Victor Martinez’s seventh-inning grand slam Wednesday gave him 89 RBI with just 10 homers this year. He’s suddenly picked up the homer pace with two in his last three games, but he still has a good chance to become the first player since Jeff Cirillo in 2000 to drive in 100 runs with 12 or fewer homers.
Only nine players have pulled that off in the last 50 years:
1. Floyd Robinson (1962, CWS): 11 HR, 109 RBI
2. Wes Parker (1970, LAD): 10 HR, 111 RBI
3. Thurman Munson (1975, NYY): 12 HR, 102 RBI
4. Willie Montanez (1975, DET): 10 HR, 101 RBI
5. Keith Hernandez (1979, STL): 11 HR, 105 RBI
6. Tom Herr (1985, STL): 8 HR, 110 RBI
7. Willie McGee (1987, STL): 11 HR, 105 RBI
8. Paul Molitor (1996, MIN): 9 HR, 113 RBI
9. Jeff Cirillo (2000, COL): 11 HR, 115 RBI
Martinez has gotten the job done by hitting .327 and collecting 33 doubles this season. Everyone else on the list also hit .300 with the exception of McGee, who got his 105 RBI despite a modest .285/.312/.434 line and a 94 OPS+ in the high-offense season of 1987.
The story of Rick Ankiel is well known by now. He was a phenom pitcher who burst onto the scene with the Cardinals in 1999 and into the 2000 season as one of the top young talents in the game. Then, in the 2000 playoffs, he melted down. He got the yips. Whatever you want to call it, he lost the ability to throw strikes and his pitching career was soon over. He came back, however, against all odds, and remade his career as a solid outfielder.
It’s inspirational and incredible. But there is a lot more to the story that we’ve ever known. We will soon, however, as Ankiel is coming out with a book. Today he took to the airwaves and shared some about it. Including some amazing stuff:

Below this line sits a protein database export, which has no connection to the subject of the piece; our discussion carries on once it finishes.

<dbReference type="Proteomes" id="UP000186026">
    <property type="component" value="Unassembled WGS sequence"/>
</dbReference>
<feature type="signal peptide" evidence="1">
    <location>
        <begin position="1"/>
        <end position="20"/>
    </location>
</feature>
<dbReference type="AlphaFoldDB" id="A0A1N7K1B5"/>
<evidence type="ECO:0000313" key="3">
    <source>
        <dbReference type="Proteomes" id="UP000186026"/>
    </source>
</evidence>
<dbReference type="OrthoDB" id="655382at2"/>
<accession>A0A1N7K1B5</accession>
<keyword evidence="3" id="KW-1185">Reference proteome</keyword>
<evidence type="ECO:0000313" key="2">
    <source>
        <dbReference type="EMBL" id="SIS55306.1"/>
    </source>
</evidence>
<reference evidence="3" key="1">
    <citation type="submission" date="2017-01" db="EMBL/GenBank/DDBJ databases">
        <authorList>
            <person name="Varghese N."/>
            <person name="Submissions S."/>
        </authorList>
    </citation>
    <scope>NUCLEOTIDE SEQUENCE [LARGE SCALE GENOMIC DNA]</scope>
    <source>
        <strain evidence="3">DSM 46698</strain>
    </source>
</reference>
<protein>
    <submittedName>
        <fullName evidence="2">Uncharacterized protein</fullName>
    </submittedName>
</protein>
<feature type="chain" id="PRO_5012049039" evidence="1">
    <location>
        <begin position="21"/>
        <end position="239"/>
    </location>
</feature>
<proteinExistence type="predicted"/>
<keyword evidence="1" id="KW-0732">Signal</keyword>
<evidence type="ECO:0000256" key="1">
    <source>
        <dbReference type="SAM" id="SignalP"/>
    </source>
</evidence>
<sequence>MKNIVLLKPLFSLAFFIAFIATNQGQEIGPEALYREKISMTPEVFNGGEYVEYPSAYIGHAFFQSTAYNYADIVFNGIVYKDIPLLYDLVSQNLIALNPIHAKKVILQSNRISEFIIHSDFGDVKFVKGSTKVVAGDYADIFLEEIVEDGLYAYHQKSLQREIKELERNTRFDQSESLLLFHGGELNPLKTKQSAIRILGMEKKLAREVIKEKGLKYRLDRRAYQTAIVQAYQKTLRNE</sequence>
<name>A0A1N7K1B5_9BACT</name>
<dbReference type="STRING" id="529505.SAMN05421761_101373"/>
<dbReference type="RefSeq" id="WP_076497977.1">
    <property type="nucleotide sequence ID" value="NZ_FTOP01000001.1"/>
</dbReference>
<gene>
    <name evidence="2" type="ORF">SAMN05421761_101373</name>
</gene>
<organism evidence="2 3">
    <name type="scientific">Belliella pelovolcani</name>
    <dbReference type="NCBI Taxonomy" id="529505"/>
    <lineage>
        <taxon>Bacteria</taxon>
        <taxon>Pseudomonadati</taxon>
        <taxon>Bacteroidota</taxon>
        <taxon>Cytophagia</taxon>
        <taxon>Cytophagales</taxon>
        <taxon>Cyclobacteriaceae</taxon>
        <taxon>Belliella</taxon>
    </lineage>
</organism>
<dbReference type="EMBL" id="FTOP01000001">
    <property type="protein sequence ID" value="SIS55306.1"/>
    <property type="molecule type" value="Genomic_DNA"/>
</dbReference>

On drinking in his first start after the famous meltdown in Game One of the 2000 National League division series against the Braves:
“Before that game…I’m scared to death. I know I have no chance. Feeling the pressure of all that, right before the game I get a bottle of vodka. I just started drinking vodka. Low and behold, it kind of tamed the monster, and I was able to do what I wanted. I’m sitting on the bench feeling crazy I have to drink vodka to pitch through this. It worked for that game. (I had never drank before a game before). It was one of those things like the yipps, the monster, the disease…it didn’t fight fair so I felt like I wasn’t going to fight fair either.”
Imagine spending your whole life getting to the pinnacle of your career. Then imagine it immediately disintegrating. And then imagine having to go out and do it again in front of millions. It’s almost impossible for anyone to contemplate and, as such, it’s hard to judge almost anything Ankiel did in response to that when he was 21 years-old. That Ankiel got through that and made a career for himself is absolutely amazing. It’s a testament to his drive and determination.
A couple of weeks ago our president wrote one of his more . . . vexing tweets. He was talking about immigration when he whipped out the phrase . . . “Easy D”:
No one was quite sure what he meant by Easy D. Was it the older brother of N.W.A.’s founder? The third sequel to that Emma Stone movie from a few years back? So many questions!
Baseball Twitter had fun with it, though, with a lot of people wondering how they could work it in casually to their commentary:
It wasn’t a scout who did it, but twelve days after that, a player obliged Mr. McCullough:
I have no more idea what Turner was talking about with that than Trump was. We’ll have to wait for the full story in the L.A. Times. But I am going to assume Turner was doing McCullough a solid with that one rather than commenting on the president’s tweet. Either way, I’m glad he made the effort.
And before you ask: yes, it’s a slow news day.